Tuesday, August 5, 2014

Our Creative Home: the Hills

Here at Darlybird, we are all about living creatively and colorfully. In our new series “Our Creative Home,” we talk to some of our favorite creative friends to see how they encourage creativity in their homes and families! Today we'll be hearing from Erika Hill, Community Relations Coordinator at the Provo City Library (which essentially covers everything from event and exhibit planning to marketing and more) and wife to illustrator Brent Hill

Tell us about your family!

We’re two people (soon to be three!), two dogs, and a whole lot of comic books! Brent and I met at school (we lived in the same apartment complex), and were attracted to each other by the wall murals we painted outside our apartments: he painted Jesus walking on water, and I painted the Teenage Mutant Ninja Turtles coming out of a manhole. After some obligatory bowling double dates we settled into a relationship where we did dramatic readings of Calvin and Hobbes comics and wrote each other silly cards.

That paragraph maybe makes us sound more creative and quirky than we are—we’re mostly just like you. We watch a lot of Netflix, we eat more French fries than are good for us, sometimes we take our dogs for walks they desperately need, and mostly we just try to have fun while doing the enjoyable and boring things that make up life.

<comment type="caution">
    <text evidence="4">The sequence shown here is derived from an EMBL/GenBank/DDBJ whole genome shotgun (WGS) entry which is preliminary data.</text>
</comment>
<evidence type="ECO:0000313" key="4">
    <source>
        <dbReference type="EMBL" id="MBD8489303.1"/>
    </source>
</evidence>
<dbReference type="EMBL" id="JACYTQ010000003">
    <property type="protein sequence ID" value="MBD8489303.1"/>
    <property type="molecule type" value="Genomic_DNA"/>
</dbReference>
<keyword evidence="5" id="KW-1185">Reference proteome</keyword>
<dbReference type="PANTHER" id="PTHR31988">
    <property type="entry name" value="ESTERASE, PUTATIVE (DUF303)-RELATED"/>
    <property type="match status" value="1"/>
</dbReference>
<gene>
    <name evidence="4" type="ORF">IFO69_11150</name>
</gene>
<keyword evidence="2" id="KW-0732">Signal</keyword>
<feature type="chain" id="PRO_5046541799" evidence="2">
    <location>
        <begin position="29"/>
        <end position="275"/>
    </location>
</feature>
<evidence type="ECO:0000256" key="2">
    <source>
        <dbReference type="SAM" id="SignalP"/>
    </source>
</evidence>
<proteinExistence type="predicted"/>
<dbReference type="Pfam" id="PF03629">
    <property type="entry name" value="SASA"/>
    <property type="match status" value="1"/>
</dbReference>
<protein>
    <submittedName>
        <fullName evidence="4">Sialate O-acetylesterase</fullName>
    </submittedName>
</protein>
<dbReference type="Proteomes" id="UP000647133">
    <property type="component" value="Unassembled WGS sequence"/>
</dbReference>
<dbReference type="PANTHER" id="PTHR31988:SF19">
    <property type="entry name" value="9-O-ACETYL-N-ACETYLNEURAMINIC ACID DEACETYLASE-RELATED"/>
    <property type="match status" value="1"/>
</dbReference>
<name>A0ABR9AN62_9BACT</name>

How have you encouraged creativity in your home? 

There are so many ways I could answer this question that I’m not quite sure where to begin! I think that one of the biggest things we’ve done to encourage creativity in our home is to be enthusiastic listeners; so often people allow their creative projects to lose steam before they’ve even taken the time to share them with others for fear that they might look stupid. Once you take off the “I can’t do this” filter and find someone who can be enthusiastic about your ideas (be they a graphic novel about the lengths and means you’ve gone to in order to build your family or a comic book about child zombies looking for friends), you’ll find that your creativity has real room to grow and develop.

Also, sometimes our house is really messy, because creativity is messy. You kind of get in a rhythm and routine of figuring out what is important and what isn’t in terms of housework (tip: dishes are always important, because if you ignore them too long then things get stinky. Piles of books of reference materials can be left to themselves, but dishes must be dealt with).

Do you and Brent ever work on creative projects together? Tell us about that!

We work on projects together all the time! Brent has always been a kind of communal artist—when he was young, the thing he most loved to do with his friends was draw (well, there may have been some Transformers toys and video games too…). He still has notebooks and notebooks full of characters and landscapes that he and his friends collaborated on, making up their own monsters and worlds for those monsters to live in (as an adult, his favorite things to doodle are still monsters, which is sometimes distressing to the children who come over to see what he’s drawing during church…)